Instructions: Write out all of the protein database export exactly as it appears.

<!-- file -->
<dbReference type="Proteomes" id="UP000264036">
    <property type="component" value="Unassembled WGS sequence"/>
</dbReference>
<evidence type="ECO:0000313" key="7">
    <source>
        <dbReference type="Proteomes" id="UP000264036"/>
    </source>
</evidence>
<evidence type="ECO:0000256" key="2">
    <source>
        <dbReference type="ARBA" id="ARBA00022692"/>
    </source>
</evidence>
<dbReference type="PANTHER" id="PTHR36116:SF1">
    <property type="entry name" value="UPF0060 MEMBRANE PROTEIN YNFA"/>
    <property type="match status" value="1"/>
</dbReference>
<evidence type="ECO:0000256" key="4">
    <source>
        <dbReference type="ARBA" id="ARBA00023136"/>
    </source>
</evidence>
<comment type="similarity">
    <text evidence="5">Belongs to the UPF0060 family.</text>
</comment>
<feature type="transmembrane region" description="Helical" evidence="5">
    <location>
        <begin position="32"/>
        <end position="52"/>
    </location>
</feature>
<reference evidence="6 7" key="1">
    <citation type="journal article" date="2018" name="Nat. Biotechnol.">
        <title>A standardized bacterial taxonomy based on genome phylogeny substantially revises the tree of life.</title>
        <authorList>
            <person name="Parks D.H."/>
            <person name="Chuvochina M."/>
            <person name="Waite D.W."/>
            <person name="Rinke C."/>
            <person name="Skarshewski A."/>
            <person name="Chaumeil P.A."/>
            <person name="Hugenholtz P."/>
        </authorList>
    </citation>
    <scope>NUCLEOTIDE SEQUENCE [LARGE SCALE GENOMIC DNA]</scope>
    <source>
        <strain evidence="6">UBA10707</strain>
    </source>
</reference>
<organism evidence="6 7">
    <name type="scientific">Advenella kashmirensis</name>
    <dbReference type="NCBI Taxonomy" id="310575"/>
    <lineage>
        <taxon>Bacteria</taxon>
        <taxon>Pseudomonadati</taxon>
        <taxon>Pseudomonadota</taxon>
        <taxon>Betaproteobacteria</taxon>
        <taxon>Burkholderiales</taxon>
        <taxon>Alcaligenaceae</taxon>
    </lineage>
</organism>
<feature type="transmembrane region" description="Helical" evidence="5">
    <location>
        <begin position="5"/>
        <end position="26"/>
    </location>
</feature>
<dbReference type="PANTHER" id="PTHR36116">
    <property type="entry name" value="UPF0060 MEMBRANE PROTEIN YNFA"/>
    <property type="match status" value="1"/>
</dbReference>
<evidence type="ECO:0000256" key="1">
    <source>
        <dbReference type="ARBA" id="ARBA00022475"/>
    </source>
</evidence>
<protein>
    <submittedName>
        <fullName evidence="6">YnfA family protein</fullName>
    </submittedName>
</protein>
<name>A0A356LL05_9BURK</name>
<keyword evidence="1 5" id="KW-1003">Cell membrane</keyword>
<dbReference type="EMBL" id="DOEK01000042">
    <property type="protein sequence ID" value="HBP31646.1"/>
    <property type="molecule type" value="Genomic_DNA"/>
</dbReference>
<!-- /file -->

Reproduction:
<dbReference type="Proteomes" id="UP000264036">
    <property type="component" value="Unassembled WGS sequence"/>
</dbReference>
<evidence type="ECO:0000313" key="7">
    <source>
        <dbReference type="Proteomes" id="UP000264036"/>
    </source>
</evidence>
<evidence type="ECO:0000256" key="2">
    <source>
        <dbReference type="ARBA" id="ARBA00022692"/>
    </source>
</evidence>
<dbReference type="PANTHER" id="PTHR36116:SF1">
    <property type="entry name" value="UPF0060 MEMBRANE PROTEIN YNFA"/>
    <property type="match status" value="1"/>
</dbReference>
<evidence type="ECO:0000256" key="4">
    <source>
        <dbReference type="ARBA" id="ARBA00023136"/>
    </source>
</evidence>
<comment type="similarity">
    <text evidence="5">Belongs to the UPF0060 family.</text>
</comment>
<feature type="transmembrane region" description="Helical" evidence="5">
    <location>
        <begin position="32"/>
        <end position="52"/>
    </location>
</feature>
<reference evidence="6 7" key="1">
    <citation type="journal article" date="2018" name="Nat. Biotechnol.">
        <title>A standardized bacterial taxonomy based on genome phylogeny substantially revises the tree of life.</title>
        <authorList>
            <person name="Parks D.H."/>
            <person name="Chuvochina M."/>
            <person name="Waite D.W."/>
            <person name="Rinke C."/>
            <person name="Skarshewski A."/>
            <person name="Chaumeil P.A."/>
            <person name="Hugenholtz P."/>
        </authorList>
    </citation>
    <scope>NUCLEOTIDE SEQUENCE [LARGE SCALE GENOMIC DNA]</scope>
    <source>
        <strain evidence="6">UBA10707</strain>
    </source>
</reference>
<organism evidence="6 7">
    <name type="scientific">Advenella kashmirensis</name>
    <dbReference type="NCBI Taxonomy" id="310575"/>
    <lineage>
        <taxon>Bacteria</taxon>
        <taxon>Pseudomonadati</taxon>
        <taxon>Pseudomonadota</taxon>
        <taxon>Betaproteobacteria</taxon>
        <taxon>Burkholderiales</taxon>
        <taxon>Alcaligenaceae</taxon>
    </lineage>
</organism>
<feature type="transmembrane region" description="Helical" evidence="5">
    <location>
        <begin position="5"/>
        <end position="26"/>
    </location>
</feature>
<dbReference type="PANTHER" id="PTHR36116">
    <property type="entry name" value="UPF0060 MEMBRANE PROTEIN YNFA"/>
    <property type="match status" value="1"/>
</dbReference>
<evidence type="ECO:0000256" key="1">
    <source>
        <dbReference type="ARBA" id="ARBA00022475"/>
    </source>
</evidence>
<protein>
    <submittedName>
        <fullName evidence="6">YnfA family protein</fullName>
    </submittedName>
</protein>
<name>A0A356LL05_9BURK</name>
<keyword evidence="1 5" id="KW-1003">Cell membrane</keyword>
<dbReference type="EMBL" id="DOEK01000042">
    <property type="protein sequence ID" value="HBP31646.1"/>
    <property type="molecule type" value="Genomic_DNA"/>
</dbReference>